When it comes to data protection, local backup is a good start, but there are a number of risks to relying solely on physical backup drives to archive data. The cybersecurity threat known as cryptolocker is unveiling one big weakness of local backup - its vulnerability to malware and viruses, as PCWorld reported recently.
Experts told the news source that cryptolocker is proof positive of malware's ability to infiltrate backup devices that are connected to targeted computers.
"A lot of people got burned by cryptolocker because their attached backup drives were also encrypted by the Trojan," Dwayne Melancon, CTO of an enterprise security company, told PCWorld. "Cryptolocker encrypts local data files, but it also looks for attached storage devices, network shares and other storage locations connected to your computer."
Intronis partners have also noticed this behavior in cryptolocker attacks. In a recent blog, Damian Barry of Global Business Technologies told us that he dealt with a cryptolocker infection in which a customer's network share was infected.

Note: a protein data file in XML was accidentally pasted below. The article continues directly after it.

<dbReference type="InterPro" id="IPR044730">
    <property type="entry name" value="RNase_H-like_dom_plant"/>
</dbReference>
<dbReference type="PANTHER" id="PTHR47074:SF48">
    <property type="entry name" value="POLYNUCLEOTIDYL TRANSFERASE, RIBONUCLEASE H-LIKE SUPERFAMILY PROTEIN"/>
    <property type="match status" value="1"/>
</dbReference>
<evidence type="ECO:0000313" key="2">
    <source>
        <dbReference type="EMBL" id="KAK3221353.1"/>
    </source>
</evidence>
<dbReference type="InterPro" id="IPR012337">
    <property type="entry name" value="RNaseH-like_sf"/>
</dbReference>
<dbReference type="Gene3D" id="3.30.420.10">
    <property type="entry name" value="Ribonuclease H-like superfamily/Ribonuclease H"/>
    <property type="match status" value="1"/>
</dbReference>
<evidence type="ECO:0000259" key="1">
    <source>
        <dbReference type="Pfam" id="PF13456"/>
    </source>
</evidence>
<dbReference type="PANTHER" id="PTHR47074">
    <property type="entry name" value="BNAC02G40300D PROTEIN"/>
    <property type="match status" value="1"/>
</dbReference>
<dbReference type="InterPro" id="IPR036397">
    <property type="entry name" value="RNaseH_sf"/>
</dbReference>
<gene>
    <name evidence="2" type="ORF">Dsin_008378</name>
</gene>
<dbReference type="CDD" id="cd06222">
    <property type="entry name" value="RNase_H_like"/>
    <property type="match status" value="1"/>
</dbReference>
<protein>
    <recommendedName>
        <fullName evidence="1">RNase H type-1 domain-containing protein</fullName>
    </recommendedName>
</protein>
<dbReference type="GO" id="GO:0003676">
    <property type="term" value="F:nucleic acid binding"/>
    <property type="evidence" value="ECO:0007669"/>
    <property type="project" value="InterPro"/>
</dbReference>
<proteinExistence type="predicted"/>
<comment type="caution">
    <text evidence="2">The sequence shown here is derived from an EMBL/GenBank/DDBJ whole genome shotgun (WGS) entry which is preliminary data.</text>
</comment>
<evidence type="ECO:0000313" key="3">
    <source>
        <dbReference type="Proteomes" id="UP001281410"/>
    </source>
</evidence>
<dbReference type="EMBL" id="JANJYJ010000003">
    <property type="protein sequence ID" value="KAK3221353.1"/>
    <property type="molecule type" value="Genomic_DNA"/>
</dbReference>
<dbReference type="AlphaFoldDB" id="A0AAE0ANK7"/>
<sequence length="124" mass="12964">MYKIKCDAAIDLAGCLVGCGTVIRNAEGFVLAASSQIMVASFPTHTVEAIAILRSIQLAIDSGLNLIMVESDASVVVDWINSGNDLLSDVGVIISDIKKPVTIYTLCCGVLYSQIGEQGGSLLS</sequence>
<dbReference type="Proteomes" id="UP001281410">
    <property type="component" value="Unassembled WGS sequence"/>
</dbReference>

As you probably remember, cryptolocker attempts to extort its victims by encrypting critical files and then demanding payment in exchange for decrypting the affected files.
Into the cloud
So where does cloud backup fit in?
As we discussed in our recent webinar, “Cryptolocker: Should you pay the ransom,” cloud solutions are not as susceptible to cryptolocker and other similar cyberattacks for a number of reasons. For one, with a cloud backup solution, MSPs have multiple restore points to choose from, increasing the likelihood of a clean backup. Additionally, the right cloud backup solution offers the benefit of proprietary data formats that can help avoid cryptolocker's search for files to encrypt.
It's also important to note that cloud-based backup solutions can better protect data in the event of different types of local disasters. These incidents, including fires, floods and theft, can easily destroy all of the electronic equipment in a given location - including physical backup devices.
To ensure data remains safe, physical backup devices need to be sent to an offsite location at regular intervals, and it's easy to fall behind on this manual work. With the cloud, though, data can be backed up to an offsite cloud server instantly and automatically, keeping the information safe no matter what.